Spotting Wildflowers

With their heads nodding gently in the breeze and leaves upturned in praise of the sunshine, wildflowers are one of Nature’s great delights. Wendy Carter of Worcestershire Wildlife Trust offers a guide.

From verges and hedges to woodlands and meadows, late spring is the ideal time of year to start following the colourful trail of our wildflowers; watch the golden hues of spring turn into the cooler pinks and lilacs of summer.

 

Fields of gold

Cowslips are one of the earliest spring flowers so are closely associated with much English folklore and tradition, including adorning garlands for May Day and being strewn on church paths for weddings. Formerly a common plant, it was picked in profusion across the country for many celebrations. The species went through a hard time between the 1940s and 1980s when meadows were ploughed up and herbicides drifted onto verges.

 

It is a little known fact that Worcestershire was (and still is) the lowland county in England with the highest proportion of its land under wildflower-rich meadows, so numbers locally were particularly badly hit. All was not lost though – these delicate, egg-yolk yellow flowers have clung on along verges, in hedgerows, in old churchyards, on and around Bredon Hill and in the meadows that weren’t ploughed.

 

For such a pretty flower, their name doesn’t have the most pleasant of derivations – ‘cowslop’ (cow-pat) hints at the close relationship between the plants and where they grow.

 

Where Cowslips occur in good numbers alongside their cousin, the Primrose, the two can hybridise, giving rise to the False Oxslip. Rather than having dangling flowers, this crossbreed holds its Primrose-like flowers upright, pointing to the heavens. It’s this plant that is the long-ago ancestor of today’s garden polyanthus cultivars.

 

The first time I ever saw a False Oxslip was in our Tiddesley Wood nature reserve just outside Pershore. But, of course, this beautiful old woodland is famous for another reason; its stunning bluebells...

 

Carpets of blue

From mid-April onwards, swathes of ancient lilac-blue flowers carpet woodland floors like Tiddesley where the trees aren’t too dense to shade them out. Bluebells spend most of the year as bulbs underground; millions of them may exist in one wood.

 

Sympathetic woodland management means opening up woodland floors to help them thrive. Locally, teams of our volunteers are involved in scrub-cutting to create sunny glades, coppicing (cutting down trees to ground level) and regular ride maintenance on a cycle to enable our bluebells to bloom.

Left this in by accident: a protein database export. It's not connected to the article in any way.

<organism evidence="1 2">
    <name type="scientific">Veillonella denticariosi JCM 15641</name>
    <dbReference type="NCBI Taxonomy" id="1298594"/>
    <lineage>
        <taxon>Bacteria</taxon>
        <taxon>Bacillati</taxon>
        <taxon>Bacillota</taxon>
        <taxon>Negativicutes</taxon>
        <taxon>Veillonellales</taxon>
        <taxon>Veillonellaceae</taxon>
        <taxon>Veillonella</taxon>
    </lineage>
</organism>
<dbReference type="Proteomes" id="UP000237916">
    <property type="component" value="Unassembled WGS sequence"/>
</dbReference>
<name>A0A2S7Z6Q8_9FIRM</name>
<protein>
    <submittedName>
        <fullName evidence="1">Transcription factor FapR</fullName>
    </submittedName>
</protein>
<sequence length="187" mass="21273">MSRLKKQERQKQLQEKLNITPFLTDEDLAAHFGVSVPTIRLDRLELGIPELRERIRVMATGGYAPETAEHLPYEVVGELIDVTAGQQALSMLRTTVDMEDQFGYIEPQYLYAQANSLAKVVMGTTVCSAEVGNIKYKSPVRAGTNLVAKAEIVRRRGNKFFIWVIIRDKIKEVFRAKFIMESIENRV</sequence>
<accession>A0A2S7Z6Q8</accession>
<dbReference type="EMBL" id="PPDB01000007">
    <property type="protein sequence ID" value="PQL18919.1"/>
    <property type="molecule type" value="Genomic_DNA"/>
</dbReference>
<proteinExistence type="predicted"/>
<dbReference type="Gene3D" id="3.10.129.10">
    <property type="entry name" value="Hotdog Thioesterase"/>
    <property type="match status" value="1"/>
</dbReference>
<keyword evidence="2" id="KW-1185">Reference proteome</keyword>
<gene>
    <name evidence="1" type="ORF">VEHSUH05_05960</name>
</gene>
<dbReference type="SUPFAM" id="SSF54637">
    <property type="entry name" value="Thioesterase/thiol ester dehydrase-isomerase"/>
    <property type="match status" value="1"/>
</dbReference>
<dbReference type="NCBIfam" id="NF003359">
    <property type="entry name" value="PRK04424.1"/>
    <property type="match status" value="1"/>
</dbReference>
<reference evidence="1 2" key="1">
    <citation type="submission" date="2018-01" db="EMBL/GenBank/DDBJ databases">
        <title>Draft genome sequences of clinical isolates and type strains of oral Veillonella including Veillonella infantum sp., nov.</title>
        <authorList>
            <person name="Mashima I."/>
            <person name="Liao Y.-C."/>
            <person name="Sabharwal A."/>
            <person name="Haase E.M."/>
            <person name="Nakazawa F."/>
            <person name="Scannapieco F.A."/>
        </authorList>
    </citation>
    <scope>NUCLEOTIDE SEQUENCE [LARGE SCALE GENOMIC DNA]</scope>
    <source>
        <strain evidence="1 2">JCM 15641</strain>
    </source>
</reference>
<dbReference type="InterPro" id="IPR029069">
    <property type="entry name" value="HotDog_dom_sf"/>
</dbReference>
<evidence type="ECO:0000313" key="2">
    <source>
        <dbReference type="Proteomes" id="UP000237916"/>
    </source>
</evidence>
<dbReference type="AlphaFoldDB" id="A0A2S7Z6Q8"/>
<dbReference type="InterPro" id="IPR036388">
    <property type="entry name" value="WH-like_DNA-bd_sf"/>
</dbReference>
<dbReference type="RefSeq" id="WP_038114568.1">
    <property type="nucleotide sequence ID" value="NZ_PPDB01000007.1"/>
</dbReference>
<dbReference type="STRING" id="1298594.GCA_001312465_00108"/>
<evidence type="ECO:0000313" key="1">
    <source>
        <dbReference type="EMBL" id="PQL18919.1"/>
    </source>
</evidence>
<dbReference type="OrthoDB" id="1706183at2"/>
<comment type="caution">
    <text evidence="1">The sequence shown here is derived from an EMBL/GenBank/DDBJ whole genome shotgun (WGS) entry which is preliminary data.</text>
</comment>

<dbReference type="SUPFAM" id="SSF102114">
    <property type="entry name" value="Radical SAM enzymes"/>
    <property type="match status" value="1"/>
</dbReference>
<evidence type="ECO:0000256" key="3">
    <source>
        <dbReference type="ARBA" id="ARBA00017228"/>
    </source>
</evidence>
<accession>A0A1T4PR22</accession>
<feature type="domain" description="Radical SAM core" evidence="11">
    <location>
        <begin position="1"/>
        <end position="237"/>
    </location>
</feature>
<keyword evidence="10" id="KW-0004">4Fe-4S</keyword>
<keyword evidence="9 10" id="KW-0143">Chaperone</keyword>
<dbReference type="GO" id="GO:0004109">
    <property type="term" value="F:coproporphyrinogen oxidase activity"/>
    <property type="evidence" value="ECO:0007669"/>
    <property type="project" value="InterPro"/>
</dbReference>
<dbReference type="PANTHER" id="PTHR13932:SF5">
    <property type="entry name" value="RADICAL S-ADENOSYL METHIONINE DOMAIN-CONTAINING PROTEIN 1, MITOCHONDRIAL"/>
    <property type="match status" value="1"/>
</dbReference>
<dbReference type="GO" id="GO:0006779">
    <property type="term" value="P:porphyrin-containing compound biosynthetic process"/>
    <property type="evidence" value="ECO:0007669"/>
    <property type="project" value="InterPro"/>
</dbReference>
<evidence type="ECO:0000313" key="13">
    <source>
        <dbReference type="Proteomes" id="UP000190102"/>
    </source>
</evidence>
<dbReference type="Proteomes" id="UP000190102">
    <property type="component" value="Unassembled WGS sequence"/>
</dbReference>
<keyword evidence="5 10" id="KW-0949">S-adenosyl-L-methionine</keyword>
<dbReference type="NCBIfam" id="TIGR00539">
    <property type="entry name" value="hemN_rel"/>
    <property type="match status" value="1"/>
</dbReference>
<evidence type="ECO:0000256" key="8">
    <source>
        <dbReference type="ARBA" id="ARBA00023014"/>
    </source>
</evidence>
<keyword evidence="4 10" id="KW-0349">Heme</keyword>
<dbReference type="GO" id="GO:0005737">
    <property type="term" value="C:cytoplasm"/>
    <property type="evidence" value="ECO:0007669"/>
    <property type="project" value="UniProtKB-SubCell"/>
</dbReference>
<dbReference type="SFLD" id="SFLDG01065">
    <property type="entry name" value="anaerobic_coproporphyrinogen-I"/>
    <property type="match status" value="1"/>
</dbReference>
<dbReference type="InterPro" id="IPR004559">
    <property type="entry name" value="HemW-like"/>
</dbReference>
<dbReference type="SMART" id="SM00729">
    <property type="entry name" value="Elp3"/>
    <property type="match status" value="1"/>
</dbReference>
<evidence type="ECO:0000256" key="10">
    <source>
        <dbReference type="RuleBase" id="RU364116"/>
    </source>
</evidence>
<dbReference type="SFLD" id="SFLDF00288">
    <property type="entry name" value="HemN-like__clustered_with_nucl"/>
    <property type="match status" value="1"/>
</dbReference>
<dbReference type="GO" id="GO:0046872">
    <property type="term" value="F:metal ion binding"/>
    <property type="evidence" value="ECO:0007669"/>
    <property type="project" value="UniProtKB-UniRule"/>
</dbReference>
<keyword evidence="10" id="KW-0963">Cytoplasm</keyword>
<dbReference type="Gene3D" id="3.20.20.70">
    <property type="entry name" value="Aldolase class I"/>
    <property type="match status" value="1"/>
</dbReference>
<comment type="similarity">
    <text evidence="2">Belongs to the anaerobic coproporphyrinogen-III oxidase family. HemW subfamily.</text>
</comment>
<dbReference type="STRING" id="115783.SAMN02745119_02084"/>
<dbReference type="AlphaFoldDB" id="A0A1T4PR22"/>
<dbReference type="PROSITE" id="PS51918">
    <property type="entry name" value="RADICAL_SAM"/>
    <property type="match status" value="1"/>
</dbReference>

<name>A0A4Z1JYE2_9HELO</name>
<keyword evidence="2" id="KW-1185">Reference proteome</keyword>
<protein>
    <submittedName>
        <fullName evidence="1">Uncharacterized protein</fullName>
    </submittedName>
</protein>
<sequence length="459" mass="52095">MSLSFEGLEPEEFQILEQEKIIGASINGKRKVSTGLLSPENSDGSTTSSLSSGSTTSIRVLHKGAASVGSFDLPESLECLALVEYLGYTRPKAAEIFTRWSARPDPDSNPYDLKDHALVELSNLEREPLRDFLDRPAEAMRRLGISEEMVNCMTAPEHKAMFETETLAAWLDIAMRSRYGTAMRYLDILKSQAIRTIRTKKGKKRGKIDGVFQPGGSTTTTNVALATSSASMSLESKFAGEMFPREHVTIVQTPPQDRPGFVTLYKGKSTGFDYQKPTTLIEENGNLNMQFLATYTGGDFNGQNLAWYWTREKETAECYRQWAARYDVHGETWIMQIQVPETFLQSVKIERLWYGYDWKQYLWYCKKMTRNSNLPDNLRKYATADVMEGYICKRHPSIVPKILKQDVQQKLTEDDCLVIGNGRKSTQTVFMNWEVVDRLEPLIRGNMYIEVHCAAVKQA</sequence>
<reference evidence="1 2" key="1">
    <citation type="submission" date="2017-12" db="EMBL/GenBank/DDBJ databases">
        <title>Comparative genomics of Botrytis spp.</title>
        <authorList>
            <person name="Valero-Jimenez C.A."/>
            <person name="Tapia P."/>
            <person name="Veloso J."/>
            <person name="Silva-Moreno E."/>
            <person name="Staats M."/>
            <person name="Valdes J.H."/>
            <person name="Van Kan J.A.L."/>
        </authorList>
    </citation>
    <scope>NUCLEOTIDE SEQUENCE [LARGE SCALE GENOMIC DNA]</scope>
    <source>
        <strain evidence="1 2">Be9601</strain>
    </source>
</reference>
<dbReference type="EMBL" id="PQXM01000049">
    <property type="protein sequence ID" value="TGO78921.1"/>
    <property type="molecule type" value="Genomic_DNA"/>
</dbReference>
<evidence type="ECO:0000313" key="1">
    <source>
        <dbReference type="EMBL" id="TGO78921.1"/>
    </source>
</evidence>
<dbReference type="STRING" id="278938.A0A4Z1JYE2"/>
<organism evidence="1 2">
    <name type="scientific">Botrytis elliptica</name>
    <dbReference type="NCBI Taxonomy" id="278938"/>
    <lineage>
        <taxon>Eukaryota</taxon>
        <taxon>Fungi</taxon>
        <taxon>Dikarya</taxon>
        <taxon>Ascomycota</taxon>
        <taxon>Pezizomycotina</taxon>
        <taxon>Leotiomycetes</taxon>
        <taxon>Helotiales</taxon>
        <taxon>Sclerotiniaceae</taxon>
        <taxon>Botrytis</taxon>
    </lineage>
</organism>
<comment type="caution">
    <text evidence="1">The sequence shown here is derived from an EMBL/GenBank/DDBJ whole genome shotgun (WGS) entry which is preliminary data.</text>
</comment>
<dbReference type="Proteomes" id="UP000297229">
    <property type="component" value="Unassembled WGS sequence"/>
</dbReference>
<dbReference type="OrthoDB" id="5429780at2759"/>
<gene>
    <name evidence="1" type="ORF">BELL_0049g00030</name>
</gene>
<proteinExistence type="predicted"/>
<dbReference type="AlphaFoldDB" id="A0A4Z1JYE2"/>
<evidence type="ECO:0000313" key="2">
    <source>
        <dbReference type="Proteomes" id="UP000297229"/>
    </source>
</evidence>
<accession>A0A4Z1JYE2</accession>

There are three types of Bluebell in the UK - our native species, the introduced Spanish Bluebell and a hybrid of the two. Our native Bluebell is threatened by garden escapes of the Spanish Bluebell and the hybridisation that occurs. As with the Cowslip, the ‘original’ flower is much more delicate than the hybrid with dangling bells bending the stem to one side; the hybridised versions are much more upright and robust. Our native flower is also sweetly fragranced with pollen that is creamy white.

 

Stems of purple

Search in local Bluebell woods or up on Bredon Hill during May and you may be lucky enough to spot Early Purple Orchids - a multitude of wonderfully vivid flowers with spotty stiff leaves.

 

Visit some of our woodland nature reserves or, better still, meadows or orchards throughout the Vale of Evesham, a little later in the year, and you may come across the UK’s most common orchid, the Common Spotted.

 

The name ‘Orchid’ (Orchis) means testicle and refers to the pair of root-tubers growing beneath the plant – one is new and expanding, filling up with nutrients for the following year, and the other is withering away as it supplies the plant that you can see this year.

 

Now, please forgive my former ignorance here but it may help you out... Many years ago I watched an episode of Midsomer Murders in which a local community were guarding an orchid. It led me to believe that orchids were the rarest plants and only ever grew in ones and twos. If you are under the same misapprehension, trust me, it’s simply not the case! Although orchids are now relatively rare, largely because of the ploughing of meadows, they can still be found in good numbers where they survive.

 

They are also present in unexpected places. One of our volunteers based in Redditch noticed a Common Spotted Orchid growing at the bottom of her garden. She left it to grow and the following year she had a couple more. Now, several years on, she has dozens of them scattered throughout her lawn – she doesn’t mow it until they’ve all set seed for the following year. Why not take a closer look at your grass before you mow it or head to a local churchyard to see what’s coming up there?

 

Whirls of pink

One of the most common wayside flowers that can be seen, as spring turns to summer, is the thistle-like Knapweed. There are two types; Greater and Common.